On Sept. 13, Pennsylvania Democratic state legislators held a press conference to unveil their plan to put forth several pieces of legislation intended to “improve the relationship between our communities and our neighborhoods and our law enforcement community as well.” This long-awaited action from our elected officials is a distressing attempt to remain neutral in a time of unrest, following the police murder of Antwon Rose II.
It comes only after the eruption of a region that has experienced and witnessed police violence for decades. On the surface, without a critical lens, it could appear to be a solution-driven effort to curtail police violence. But at its core, it is yet another police stimulus package that will strengthen the tentacle that serves as the vanguard of the United States punishment system.
During the press conference, State Rep. Ed Gainey, D-Lincoln-Lemington, stated that, “We are not here to point fingers at anybody; we are here to talk about how we save a life.” While I agree that human life should always be centered in legislative decisions, I contend that such a statement and alike ideologies are barriers to actually saving lives.
Under no circumstance should community be expected to share the responsibility of repairing the harm caused by state-sanctioned violence and murder. The lack of urgency from these same elected officials to put forth any meaningful legislation in the wake of the police killings of Bruce Kelley Jr., Christopher Thompkins, Mark Daniels and others is not lost on us.
If our focus is only concentrated on preventing the police from killing us, then we fail to acknowledge and address the countless people who suffer from police violence daily — many of whom are unaccounted for and will never be named. The survival of Black people in America (especially those of us who are multiply marginalized) has never been contingent upon law enforcement’s ability to protect us. Rather it has been us protecting us, at times, from law enforcement.
Consistent with historical evidence, the most recent set of Pittsburgh policing data provides a small scope of the reality of existing while Black in Pittsburgh. Black people in the City of Pittsburgh are disproportionately targeted in traffic stops, unwarranted search and seizures, police killings, arrests and use of force by officers.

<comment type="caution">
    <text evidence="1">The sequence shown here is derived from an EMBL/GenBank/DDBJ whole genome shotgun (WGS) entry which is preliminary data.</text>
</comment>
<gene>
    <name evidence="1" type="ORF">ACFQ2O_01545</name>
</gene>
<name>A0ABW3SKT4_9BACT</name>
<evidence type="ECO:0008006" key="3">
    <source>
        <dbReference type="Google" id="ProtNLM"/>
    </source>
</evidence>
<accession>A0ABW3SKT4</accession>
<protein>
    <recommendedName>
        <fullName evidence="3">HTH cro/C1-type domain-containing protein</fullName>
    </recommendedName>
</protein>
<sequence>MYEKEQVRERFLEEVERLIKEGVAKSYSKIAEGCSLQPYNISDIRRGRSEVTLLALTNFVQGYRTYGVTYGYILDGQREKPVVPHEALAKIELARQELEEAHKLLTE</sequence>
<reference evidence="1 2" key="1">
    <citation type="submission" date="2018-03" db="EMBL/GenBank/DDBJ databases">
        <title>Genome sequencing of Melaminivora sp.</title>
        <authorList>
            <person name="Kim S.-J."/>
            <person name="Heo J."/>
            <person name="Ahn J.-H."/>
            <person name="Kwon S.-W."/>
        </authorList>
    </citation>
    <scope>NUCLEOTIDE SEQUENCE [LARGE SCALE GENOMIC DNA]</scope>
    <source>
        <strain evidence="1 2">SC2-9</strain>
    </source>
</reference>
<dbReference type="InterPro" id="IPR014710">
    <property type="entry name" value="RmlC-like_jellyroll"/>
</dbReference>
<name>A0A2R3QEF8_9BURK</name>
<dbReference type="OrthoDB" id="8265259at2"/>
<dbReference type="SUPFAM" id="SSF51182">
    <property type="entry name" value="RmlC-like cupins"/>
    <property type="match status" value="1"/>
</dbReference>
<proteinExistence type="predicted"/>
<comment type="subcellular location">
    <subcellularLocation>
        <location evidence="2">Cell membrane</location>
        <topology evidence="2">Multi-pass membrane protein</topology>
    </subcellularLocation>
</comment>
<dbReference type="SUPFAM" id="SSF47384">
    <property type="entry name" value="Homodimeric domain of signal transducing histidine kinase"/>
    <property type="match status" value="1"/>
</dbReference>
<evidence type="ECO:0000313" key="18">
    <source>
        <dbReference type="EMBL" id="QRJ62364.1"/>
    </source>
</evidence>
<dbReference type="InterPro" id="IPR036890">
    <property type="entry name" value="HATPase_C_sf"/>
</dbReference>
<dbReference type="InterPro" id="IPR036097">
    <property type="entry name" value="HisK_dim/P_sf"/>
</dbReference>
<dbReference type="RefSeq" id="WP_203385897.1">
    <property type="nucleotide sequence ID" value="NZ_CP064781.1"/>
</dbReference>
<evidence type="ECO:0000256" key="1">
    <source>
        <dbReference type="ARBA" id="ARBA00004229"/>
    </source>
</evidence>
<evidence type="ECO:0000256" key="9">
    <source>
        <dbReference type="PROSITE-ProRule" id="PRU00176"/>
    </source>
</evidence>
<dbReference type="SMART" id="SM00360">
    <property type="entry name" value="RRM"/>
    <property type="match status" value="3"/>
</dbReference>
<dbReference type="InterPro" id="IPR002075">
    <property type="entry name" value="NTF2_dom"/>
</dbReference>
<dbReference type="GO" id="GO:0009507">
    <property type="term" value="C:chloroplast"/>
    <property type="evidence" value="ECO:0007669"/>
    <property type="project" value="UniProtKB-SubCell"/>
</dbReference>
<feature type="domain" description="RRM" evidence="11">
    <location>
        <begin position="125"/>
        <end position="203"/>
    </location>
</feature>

The homicide rate for young Black people in Pittsburgh is 50 times the national average. And, of all unsolved murders in Pittsburgh between 2010 to 2015, 97 percent of them were Black victims. We are, in fact, overpoliced and underprotected.
Despite a renewed push for police accountability led by Brandi Fisher after the 2010 brutal police beating of Jordan Miles and subsequent police shooting of Leon Ford, the conditions have remained basically unchanged.
The omnipotent nature of Pittsburgh-area policing has persisted throughout a time that freedom fighters in Pittsburgh, Ferguson, Baltimore, Palestine, Chicago, Brazil and other places have forced the global community to confront police violence. All of this occurs as Pittsburgh is being marketed as the “most liveable city” in America and the “Silicon Valley of the East.”
Pittsburgh is where social proximity to whiteness is lauded as opportunity and often exploited. It is a place that the existence of Black people in the future is controversial and symbolic gestures of peace often overshadow reality.
For instance, Pittsburgh Mayor William Peduto joined the Juneteenth parade just days after Antwon Rose II was murdered by East Pittsburgh police officer Michael Rosfeld. Peduto stood shoulder to shoulder with a community calling for justice, while ignoring the actions of Pittsburgh police the night before; when protesters were hit by a car accelerating through the crowd, instead of offering aid, the police formed a wall of protection for people spewing racist hate speech toward the protesters. As the weeks of protests continued, the intensity of the police response increased. Vehicles continued to drive through protests as officers looked on. The mayor worked to shift the narrative online, only taking positive action toward justice after being confronted publicly.